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In every major city, there exists a complex exchange between urban space and the institution of the theatre. City Stages is an interdisciplinary and materialist analysis of this relationship as it has existed in Toronto since 1967. Locating theatre companies - their sites and practices - in Toronto's urban environment, Michael McKinnie focuses on the ways in which the theatre has adapted to changes in civic ideology, environment, and economy.
Over the past four decades, theatre in Toronto has been increasingly implicated in the civic self-fashioning of the city and preoccupied with the consequences of the changing urban political economy. City Stages investigates a number of key questions that relate to this pattern. How has theatre been used to justify certain forms of urban development in Toronto? How have local real estate markets influenced the ways in which theatre companies acquire and use performance space? How does the analysis of theatre as an urban phenomenon complicate Canadian theatre historiography?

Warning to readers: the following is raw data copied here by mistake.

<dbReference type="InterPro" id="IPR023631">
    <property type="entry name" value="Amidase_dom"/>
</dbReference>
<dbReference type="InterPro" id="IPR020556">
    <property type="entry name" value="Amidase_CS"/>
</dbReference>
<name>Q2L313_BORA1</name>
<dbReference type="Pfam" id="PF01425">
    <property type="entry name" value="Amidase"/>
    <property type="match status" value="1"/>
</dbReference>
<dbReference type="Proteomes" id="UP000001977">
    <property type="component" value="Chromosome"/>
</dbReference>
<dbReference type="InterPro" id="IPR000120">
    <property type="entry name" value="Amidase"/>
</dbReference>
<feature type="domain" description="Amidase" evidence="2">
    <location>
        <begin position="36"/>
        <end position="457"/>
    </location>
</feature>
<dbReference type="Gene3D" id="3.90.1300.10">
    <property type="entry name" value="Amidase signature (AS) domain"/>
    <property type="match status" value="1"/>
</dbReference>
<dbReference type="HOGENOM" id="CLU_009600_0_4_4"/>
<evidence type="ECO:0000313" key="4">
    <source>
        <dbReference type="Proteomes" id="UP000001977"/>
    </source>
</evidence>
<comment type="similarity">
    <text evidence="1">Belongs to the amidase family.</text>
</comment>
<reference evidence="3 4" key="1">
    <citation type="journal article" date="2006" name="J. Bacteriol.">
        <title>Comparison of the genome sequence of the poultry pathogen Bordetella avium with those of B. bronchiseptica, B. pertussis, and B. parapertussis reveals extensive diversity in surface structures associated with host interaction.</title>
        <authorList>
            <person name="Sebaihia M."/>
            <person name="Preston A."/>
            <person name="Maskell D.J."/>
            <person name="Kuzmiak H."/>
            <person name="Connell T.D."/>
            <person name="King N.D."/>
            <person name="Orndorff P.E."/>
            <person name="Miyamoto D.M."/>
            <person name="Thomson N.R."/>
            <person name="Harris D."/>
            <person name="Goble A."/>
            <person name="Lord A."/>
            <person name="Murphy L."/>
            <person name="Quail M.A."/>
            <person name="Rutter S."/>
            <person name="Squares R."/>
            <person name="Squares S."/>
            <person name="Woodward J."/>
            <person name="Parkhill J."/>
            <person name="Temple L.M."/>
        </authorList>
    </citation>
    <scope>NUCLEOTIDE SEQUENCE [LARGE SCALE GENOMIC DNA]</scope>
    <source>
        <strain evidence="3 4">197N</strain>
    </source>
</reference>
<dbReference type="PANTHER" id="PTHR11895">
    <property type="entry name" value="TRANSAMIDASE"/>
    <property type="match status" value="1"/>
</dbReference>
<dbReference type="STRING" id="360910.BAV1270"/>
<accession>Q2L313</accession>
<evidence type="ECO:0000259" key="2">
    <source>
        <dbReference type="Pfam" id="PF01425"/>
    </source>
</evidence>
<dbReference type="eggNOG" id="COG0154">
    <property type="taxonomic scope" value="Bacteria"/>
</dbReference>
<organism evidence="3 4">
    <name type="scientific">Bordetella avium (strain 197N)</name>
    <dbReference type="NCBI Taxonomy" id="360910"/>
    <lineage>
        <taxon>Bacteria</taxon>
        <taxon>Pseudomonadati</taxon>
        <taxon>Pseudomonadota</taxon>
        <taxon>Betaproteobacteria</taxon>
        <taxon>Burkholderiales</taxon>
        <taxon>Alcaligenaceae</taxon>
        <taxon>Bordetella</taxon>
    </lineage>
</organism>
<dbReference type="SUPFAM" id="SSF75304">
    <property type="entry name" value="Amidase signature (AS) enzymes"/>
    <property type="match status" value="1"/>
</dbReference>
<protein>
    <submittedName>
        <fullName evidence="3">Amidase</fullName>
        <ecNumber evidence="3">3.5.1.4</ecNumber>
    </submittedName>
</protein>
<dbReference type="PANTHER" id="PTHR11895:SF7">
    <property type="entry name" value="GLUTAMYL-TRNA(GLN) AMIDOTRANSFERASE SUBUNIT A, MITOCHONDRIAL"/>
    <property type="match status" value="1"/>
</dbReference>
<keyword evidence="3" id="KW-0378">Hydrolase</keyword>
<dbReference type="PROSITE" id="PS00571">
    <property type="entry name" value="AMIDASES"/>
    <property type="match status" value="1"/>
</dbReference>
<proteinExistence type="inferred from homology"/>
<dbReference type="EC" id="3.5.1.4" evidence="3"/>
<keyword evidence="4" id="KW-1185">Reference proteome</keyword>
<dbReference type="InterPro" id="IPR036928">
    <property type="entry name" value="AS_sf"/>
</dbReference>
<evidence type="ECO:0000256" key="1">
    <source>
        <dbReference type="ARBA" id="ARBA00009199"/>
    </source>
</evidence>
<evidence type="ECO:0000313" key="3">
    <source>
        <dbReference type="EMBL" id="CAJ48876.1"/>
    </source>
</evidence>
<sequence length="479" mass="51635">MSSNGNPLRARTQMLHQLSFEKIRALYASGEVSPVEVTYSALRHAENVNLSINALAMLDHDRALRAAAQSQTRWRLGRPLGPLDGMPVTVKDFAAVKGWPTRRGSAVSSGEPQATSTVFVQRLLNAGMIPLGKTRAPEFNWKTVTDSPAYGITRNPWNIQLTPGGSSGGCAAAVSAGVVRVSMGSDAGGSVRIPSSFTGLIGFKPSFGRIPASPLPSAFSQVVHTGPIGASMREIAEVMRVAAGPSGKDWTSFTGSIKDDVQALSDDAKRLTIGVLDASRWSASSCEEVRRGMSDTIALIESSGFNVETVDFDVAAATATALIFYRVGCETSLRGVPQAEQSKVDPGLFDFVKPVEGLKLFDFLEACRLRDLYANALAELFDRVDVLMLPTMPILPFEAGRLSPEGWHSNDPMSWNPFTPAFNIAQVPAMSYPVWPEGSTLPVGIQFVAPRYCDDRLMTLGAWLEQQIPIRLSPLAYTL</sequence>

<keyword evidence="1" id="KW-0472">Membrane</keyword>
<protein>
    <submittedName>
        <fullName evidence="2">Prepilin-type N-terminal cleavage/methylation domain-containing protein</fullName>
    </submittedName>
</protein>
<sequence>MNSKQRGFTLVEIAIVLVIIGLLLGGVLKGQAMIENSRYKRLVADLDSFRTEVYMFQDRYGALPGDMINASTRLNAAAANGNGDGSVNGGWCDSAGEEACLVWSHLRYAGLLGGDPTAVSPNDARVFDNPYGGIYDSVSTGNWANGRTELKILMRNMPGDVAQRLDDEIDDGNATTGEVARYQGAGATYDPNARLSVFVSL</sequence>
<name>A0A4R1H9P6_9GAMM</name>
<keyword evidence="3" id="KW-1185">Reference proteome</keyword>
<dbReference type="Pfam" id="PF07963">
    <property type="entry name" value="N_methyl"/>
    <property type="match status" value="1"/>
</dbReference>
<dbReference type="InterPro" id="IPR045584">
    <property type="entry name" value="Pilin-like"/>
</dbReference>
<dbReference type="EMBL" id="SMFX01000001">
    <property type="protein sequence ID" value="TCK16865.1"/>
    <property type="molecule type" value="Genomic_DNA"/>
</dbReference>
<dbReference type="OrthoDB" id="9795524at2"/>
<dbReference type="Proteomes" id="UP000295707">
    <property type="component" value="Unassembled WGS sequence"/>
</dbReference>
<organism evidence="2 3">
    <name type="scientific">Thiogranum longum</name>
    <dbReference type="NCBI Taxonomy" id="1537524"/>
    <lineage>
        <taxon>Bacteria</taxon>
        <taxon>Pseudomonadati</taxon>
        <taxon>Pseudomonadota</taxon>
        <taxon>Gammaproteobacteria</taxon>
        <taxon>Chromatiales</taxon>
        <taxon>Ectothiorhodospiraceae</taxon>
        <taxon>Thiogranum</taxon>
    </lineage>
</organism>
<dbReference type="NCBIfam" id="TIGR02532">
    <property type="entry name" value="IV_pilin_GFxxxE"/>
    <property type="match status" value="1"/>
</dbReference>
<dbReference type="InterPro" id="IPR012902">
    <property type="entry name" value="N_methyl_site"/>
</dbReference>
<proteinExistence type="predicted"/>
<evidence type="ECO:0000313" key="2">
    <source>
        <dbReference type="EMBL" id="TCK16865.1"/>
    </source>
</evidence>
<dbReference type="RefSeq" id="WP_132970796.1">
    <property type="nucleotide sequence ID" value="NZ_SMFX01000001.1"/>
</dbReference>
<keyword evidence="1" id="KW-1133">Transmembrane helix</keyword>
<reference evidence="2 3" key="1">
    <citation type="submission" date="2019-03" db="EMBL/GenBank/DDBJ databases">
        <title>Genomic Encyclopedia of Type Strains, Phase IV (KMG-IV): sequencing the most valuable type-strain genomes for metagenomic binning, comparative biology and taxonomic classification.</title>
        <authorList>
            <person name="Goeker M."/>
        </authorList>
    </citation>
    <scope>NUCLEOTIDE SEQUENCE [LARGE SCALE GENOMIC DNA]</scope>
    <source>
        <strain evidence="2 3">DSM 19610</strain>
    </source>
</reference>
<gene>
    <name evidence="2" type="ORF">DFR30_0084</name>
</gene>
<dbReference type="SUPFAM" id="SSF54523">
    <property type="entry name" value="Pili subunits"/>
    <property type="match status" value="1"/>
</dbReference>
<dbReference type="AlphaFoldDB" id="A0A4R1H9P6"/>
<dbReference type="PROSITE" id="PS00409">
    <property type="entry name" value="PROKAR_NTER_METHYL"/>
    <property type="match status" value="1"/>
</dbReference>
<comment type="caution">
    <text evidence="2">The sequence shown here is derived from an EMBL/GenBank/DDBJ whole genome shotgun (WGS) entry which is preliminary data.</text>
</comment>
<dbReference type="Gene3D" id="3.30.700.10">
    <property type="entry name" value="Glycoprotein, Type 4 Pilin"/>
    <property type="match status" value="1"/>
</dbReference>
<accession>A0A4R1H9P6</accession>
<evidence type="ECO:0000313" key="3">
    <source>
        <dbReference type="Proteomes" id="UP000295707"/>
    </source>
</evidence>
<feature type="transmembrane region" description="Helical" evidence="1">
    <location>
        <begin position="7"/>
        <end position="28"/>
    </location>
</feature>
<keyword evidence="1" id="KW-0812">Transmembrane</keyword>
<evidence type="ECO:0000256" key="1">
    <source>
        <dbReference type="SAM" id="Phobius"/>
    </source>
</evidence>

McKinnie uses the St. Lawrence Centre for the Arts and the Toronto Centre for the Performing Arts as case studies and considers theatrical companies such as Theatre Passe Muraille, Toronto Workshop Productions, Buddies in Bad Times, and Necessary Angel in his analysis. City Stages combines primary archival research with the scholarly literature emerging from both the humanities and social sciences. The result is a comprehensive and empirical examination of the relationship between the theatrical arts and the urban spaces that house them.